Your Career Grocery List

Chicken, Apple Sauce, Lettuce, Cream Cheese…and then BOOM you’re in the middle of Aisle 8 at the grocery store and cannot for the life of you remember what else it was that you needed to get. This happens all because you were so sure you did not need a written down list as you had been making some mental notes all week long of what you needed to restock. How could I possibly forget??? It was something really important that I needed! No, this is not about my own grocery struggles, but instead it is to encourage the practice of list making, but for your resume, and maybe your groceries, too.

Tell me if you’ve been in this situation: You are about to re-enter the job market and you go to update your current or most recent job annnnnnnnnnnnd now you’re like me in Aisle 8, blanking. You know what would have been really helpful? If you had made a list of the projects, presentations, calls, extra tabling, one off helping another department, etc as you went along. We do so much work in our positions that it is nearly impossible to go back and recall everything that we had been able to do in this role. This is an on-going shopping list of all the extra things, big and small. It’s simple, not overly time consuming and will save you your time back x10 and then some when you go to update your resume.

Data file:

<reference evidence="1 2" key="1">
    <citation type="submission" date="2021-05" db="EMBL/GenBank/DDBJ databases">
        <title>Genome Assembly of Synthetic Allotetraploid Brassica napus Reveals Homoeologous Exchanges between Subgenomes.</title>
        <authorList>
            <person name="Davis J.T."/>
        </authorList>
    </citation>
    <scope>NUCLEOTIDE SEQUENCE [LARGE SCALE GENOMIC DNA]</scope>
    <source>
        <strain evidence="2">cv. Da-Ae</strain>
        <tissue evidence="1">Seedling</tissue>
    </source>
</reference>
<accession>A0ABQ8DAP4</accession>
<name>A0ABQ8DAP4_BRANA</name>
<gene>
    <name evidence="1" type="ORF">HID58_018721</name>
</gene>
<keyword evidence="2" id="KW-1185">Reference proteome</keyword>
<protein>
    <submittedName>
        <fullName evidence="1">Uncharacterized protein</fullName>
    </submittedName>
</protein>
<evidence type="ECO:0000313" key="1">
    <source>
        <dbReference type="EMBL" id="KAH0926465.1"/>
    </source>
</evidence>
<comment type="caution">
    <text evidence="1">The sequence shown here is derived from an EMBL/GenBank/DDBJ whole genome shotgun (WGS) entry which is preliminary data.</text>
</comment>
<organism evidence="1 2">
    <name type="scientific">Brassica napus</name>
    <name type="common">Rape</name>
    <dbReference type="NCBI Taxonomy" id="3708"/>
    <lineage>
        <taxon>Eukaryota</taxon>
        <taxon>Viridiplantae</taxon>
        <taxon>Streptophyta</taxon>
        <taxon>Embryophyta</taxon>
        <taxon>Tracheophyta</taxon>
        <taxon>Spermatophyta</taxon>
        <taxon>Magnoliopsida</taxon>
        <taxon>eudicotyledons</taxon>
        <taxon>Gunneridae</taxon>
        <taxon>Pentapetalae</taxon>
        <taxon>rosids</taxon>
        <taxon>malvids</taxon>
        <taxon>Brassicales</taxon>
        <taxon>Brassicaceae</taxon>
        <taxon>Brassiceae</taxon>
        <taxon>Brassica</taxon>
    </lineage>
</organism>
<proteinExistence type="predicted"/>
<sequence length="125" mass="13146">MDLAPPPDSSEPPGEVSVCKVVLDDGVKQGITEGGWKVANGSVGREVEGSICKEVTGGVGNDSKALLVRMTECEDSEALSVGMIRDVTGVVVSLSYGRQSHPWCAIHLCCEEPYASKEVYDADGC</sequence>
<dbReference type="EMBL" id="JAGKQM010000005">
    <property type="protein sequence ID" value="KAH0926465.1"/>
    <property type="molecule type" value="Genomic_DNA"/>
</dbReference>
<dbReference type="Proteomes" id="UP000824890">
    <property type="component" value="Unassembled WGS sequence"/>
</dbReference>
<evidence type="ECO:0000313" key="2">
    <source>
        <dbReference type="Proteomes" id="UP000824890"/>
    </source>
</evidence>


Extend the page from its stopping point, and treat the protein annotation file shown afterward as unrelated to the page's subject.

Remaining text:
Instead of racking your brain for that presentation you did in front of executives or that time you jumped into the mascot suit for a basketball game because your student workers were unable to (yes, I’m talking about me), it will make your life a lot easier. Not only is it beneficial to do this for resume purposes, but if you ever hit a rough day at work or school, which we all do, you can refer back to this list to see all of the wonderful things you have accomplished during your time in the role. To wrap this up, I’m just going to share the real list I had made during my time as a Graduate Assistant at Kutztown University in the Athletics Department. Keep in mind, when making this list, you’re not crafting the actual resume statement/bullet point, just the bare bones concept of WHAT you did so you can expand later on. Enjoy reading a list through the eyes of a much more raw version of myself, also, I used “Assisted”, which is not a very strong action verb. In fact, we advise against using verbs like, “Assisted”, “Helped”, “Aided”, etc. Please visit the button below for a list of strong resume action verbs from our website:

By Dustin Miller
Dustin Miller Associate Director, Engineering